Grand Canyon National Park visitors at Mather Point were greeted with a rare total cloud inversion on Friday. Cloud inversions are formed through the interaction of warm and cold air masses. (Photo by Erin Whittaker/National Park Service)
A group of fortunate Grand Canyon visitors and employees were treated to a rare sight this weekend — twice. On Friday and Sunday, the park’s redrock cliffs could be seen rising out of a sea of fog that occupied the inner reaches of the Canyon. The sky above was blue at times, amplifying the effect. Photos posted to the park’s Facebook page quickly went viral on the web.
The phenomenon is called a total cloud inversion.
And the National Weather Service says it’s a textbook example of how the atmosphere behaves like a liquid. At night, the cold front of clouds falls into the lowest terrain around, the Grand Canyon. As the temperature warms through the day, the clouds push out east, up the Grand Staircase and across the Navajo Nation.
“We get areas of fog, but to have something this widespread and prolonged is pretty rare,” said Megan Schwitzer, a meteorologist with the National Weather Service in Bellemont. “It’s not something that happens every year or even every other year.”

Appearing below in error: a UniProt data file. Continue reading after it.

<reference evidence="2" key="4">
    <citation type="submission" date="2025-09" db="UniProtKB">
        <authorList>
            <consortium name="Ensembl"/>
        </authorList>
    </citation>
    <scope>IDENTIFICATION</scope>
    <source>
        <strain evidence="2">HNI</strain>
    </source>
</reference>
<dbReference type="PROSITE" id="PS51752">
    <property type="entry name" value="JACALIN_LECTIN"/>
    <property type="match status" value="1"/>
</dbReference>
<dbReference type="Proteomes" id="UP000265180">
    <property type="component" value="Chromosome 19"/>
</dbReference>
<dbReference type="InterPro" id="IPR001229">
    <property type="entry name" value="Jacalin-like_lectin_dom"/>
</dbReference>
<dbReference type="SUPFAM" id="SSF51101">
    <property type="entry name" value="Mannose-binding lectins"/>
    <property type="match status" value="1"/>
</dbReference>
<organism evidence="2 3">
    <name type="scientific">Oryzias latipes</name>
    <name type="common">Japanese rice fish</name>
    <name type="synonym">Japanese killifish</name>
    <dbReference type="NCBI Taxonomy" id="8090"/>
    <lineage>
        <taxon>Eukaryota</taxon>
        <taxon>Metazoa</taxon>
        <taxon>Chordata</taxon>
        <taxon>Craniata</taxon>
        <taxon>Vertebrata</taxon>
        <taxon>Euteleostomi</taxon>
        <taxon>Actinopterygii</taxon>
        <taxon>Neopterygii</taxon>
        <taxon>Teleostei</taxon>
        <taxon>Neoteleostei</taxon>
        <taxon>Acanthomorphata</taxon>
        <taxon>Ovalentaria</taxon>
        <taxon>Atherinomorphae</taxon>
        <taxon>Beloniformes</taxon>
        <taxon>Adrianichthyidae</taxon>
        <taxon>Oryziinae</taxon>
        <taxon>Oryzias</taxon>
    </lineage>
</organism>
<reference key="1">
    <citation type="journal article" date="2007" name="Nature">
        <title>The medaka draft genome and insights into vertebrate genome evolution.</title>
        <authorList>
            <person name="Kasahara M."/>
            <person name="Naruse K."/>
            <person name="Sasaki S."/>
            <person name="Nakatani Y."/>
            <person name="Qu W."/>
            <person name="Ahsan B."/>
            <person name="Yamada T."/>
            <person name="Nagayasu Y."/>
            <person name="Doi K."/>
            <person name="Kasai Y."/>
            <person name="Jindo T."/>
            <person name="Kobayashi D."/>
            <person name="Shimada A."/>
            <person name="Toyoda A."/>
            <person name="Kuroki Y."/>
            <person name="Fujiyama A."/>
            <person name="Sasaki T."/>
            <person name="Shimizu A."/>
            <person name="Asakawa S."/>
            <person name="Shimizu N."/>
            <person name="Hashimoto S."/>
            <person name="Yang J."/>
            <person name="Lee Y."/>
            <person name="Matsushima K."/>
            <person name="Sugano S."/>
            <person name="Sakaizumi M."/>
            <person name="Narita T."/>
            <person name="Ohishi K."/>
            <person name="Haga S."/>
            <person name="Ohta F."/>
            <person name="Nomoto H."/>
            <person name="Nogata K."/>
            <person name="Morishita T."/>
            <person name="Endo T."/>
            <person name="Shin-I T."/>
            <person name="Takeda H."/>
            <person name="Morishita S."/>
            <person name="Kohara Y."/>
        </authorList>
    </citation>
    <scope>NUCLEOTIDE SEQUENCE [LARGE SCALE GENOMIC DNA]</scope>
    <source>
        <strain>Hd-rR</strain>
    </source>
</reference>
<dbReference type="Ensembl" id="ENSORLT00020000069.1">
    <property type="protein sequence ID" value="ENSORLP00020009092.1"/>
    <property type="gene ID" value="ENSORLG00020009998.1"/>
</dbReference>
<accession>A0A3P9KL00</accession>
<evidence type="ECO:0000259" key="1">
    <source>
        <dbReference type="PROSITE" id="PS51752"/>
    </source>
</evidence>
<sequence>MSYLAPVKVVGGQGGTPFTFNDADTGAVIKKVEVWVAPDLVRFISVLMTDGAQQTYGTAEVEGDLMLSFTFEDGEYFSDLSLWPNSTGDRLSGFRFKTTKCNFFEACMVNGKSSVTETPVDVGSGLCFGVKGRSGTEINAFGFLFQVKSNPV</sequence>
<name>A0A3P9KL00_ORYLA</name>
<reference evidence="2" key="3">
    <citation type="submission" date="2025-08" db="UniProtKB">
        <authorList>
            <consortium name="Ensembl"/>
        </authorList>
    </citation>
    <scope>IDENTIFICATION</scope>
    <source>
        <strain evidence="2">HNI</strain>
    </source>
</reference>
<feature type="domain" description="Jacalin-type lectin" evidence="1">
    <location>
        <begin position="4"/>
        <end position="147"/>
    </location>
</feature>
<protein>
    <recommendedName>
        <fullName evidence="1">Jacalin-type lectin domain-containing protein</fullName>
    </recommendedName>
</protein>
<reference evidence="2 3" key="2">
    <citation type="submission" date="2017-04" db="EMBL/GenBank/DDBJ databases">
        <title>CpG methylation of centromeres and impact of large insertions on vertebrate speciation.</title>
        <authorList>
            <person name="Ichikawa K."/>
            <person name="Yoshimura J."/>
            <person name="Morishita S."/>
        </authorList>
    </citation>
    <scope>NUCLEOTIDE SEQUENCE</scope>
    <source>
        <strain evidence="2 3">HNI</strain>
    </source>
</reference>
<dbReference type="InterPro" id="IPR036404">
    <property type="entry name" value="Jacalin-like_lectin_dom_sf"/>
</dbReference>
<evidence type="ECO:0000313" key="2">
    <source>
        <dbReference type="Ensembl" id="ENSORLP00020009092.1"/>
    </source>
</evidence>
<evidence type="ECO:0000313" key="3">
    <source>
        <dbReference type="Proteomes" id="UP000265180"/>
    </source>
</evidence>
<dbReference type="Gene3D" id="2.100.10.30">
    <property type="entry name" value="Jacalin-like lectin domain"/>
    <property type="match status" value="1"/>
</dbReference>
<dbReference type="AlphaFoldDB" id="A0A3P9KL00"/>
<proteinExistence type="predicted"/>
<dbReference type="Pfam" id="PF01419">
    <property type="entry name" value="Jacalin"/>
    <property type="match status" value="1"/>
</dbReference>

But not everyone was happy at the South Rim. According to National Park Service Ranger Erin Whittaker, some visitors actually complained about the clouds. Others rushed to the rim when they heard about the inversion.
“Word spread like wildfire and most ran to the rim to photograph it. What a fantastic treat for all,” she said.
Whittaker said she had waited five years herself to spot the phenomenon. And it was just in the nick of time. Whittaker started her three-month annual furlough on Monday — the day that her photos for the Park Service appeared on worldwide media sites.